Making everything touch-enabled is another part of the TouchUX experience. “We want to be sure that, when you’re trying to enter data in your host screen, it’s not cumbersome,” Lall says. “All the stuff we’re doing in TouchUX really makes it seem like your AS/400 application feels like a native mobile application.”
The company also debuted its SmartUX controls with this announcement. The SmartUX API is designed to help developers customize their mobile Reflection environments, just as 16- and 32-bit HLLAPIs, Visual Basic Application (VBA) APIs, and .NET APIs did for earlier versions of the product.
“Let’s say your AS/400 application doesn’t have a button for automating a certain task, and you want a button and that task,” Lall says. “A developer can add a few lines of code using the SmartUX API. When the user uses that application, they just click on that button, and it takes actions and automates that workflow–or whatever thing you’re trying to do. In the Smart UX feature set, there are five additional controls you can add to a mainframe or AS/400 application, and over time we’ll add more.”
Reflection 2014 marks the first time that Attachmate has delivered support for touchscreen mobile devices with its flagship emulation suite for IBM i, mainframe, and Unix hosts. The company has previously delivered mobile app support with its Verastream product, as part of the launch of its “MobileNow” initiative in early 2013.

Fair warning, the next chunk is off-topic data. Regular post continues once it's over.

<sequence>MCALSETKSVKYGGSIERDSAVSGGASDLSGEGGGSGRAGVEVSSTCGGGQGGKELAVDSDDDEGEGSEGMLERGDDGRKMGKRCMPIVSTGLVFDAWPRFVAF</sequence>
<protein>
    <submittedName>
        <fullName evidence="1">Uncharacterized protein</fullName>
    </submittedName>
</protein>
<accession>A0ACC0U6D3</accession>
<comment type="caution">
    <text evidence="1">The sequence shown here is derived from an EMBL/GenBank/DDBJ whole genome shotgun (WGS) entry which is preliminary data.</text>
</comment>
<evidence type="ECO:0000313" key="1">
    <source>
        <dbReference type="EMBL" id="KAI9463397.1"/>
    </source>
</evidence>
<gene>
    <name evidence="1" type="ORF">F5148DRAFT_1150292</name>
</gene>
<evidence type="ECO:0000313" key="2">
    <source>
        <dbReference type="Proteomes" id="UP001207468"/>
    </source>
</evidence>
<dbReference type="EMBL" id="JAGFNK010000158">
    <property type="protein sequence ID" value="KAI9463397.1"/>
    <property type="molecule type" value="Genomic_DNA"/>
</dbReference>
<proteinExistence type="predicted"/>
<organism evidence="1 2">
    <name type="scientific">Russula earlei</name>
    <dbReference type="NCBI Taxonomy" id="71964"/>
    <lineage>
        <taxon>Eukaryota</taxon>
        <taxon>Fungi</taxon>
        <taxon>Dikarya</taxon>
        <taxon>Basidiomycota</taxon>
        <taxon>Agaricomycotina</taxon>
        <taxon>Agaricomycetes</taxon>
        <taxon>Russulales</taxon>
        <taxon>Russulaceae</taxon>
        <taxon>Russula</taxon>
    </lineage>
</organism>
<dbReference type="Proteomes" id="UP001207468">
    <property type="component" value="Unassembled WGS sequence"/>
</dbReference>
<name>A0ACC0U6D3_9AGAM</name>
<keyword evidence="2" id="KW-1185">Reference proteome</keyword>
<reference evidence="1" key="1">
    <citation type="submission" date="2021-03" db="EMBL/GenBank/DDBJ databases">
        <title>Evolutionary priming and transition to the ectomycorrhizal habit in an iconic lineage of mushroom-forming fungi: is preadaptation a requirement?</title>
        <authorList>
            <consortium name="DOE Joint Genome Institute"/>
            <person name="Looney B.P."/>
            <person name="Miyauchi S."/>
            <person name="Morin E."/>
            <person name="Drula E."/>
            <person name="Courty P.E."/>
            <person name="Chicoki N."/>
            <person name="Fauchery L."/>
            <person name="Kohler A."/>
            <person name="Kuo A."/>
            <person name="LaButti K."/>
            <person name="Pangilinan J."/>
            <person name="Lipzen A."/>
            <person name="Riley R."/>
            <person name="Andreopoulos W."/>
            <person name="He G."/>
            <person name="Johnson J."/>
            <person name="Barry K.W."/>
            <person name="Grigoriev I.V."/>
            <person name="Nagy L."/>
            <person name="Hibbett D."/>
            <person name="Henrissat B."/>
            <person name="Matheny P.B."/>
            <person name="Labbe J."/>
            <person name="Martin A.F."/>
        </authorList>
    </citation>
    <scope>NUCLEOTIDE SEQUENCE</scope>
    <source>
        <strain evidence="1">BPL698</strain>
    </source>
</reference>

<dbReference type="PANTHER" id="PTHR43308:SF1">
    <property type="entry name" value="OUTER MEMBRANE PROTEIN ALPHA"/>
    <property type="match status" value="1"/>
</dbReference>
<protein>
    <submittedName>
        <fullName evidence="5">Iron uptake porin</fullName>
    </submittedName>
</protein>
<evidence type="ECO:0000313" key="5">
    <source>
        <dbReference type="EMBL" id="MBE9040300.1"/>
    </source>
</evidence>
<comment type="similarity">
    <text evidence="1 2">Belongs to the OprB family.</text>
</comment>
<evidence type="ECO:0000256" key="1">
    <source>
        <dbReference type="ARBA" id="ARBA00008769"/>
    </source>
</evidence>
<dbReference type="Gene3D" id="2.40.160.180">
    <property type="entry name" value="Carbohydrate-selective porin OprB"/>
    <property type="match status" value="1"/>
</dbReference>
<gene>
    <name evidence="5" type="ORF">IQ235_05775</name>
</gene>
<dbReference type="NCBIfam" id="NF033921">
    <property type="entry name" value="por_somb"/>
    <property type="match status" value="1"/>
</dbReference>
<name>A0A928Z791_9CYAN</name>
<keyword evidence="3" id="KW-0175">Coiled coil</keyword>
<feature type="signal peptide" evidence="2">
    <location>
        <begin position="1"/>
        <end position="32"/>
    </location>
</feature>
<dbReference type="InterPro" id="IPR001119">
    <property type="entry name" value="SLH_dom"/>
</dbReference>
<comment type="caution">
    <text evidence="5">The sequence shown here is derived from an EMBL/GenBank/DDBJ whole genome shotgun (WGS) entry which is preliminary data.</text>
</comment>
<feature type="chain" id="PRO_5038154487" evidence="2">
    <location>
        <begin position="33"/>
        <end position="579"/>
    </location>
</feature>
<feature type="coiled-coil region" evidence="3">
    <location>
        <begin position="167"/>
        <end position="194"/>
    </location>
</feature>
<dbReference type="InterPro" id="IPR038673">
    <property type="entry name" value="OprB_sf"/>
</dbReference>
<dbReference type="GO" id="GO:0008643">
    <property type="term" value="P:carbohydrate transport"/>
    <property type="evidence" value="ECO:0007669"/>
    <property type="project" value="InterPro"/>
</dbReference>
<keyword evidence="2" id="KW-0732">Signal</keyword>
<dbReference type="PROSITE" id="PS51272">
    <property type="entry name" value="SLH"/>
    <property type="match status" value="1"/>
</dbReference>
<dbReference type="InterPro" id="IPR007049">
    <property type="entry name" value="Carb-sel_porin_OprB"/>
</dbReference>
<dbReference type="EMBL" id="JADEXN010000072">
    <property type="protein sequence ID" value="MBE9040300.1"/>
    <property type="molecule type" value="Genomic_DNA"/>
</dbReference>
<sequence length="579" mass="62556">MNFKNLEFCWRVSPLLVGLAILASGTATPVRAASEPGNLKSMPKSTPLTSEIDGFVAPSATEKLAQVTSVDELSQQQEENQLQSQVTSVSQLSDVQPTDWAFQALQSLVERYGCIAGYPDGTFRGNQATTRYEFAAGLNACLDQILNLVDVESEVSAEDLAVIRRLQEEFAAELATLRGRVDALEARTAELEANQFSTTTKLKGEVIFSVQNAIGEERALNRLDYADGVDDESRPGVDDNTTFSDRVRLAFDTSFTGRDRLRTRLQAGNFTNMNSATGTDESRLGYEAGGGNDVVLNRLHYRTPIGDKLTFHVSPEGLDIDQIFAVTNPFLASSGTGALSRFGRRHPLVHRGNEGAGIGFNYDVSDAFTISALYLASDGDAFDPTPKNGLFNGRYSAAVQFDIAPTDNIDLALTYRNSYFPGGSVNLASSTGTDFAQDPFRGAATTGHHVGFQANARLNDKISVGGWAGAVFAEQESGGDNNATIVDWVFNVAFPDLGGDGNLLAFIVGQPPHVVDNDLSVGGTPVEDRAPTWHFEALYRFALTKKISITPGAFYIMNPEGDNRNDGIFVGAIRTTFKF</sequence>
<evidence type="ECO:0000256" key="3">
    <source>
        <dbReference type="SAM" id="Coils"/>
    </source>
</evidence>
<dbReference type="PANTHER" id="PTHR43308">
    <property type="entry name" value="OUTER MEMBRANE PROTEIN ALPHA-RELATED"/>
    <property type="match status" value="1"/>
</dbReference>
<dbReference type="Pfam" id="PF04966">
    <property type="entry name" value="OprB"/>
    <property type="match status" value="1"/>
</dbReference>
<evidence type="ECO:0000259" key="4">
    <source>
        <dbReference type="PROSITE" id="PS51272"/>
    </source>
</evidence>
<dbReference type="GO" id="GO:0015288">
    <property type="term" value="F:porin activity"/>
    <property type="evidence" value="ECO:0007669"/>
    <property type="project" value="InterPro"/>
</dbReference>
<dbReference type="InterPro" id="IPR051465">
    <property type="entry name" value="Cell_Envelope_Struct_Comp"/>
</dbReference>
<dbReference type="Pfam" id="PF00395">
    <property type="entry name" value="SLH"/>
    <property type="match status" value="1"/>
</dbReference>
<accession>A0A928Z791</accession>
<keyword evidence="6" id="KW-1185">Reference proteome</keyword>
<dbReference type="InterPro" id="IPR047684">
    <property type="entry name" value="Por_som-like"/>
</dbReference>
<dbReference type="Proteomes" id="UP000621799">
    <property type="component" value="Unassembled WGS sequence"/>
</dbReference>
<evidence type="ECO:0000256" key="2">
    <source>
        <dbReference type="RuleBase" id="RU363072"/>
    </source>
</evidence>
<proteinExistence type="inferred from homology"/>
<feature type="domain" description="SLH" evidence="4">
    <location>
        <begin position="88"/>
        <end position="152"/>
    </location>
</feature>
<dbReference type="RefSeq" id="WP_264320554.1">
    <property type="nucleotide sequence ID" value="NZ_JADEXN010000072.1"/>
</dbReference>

But the Verastream 2014 enhancements were geared toward converting host screens into HTML interfaces for consumption on mobile devices, and not enabling users to access unmodified 5250 and 3270 screens on mobile devices. Despite the negative perceptions of green-screen applications, many big enterprises continue to rely on them, and will use them for years to come.
Attachmate may be a little late to the mobile party, and that seems to suit the Seattle, Washington, software company just fine. It’s one of the big dogs in the world of 5250 and 3270 emulation, second only to IBM itself in that department. It has a lot of big enterprise customers in healthcare, financial services, government, and other industries to keep happy, and a big legacy codebase that it’s not about to muck around with. The company could have thrown together a native or Web-based TN5250 product and let users have at it via the app stores. But the company decided to bide its time instead.
With that said, Attachmate is venturing down the native mobile application rabbit hole–albeit at a slow and cautious pace. You can expect that pace to pick up, and we might even see the first native apps from Attachmate toward the end of 2014.
Reflection 2014 brings several other notable enhancements, including support for Java 7, support for Transport Layer Security (TLS) protocol version 1.2, and support for SHA-256 digital signatures. The software also borrows the token authorization functionality from Attachmate’s Reflection Security Gateway 2014 product to provide end-to-end encryption and centralized identity management and access control.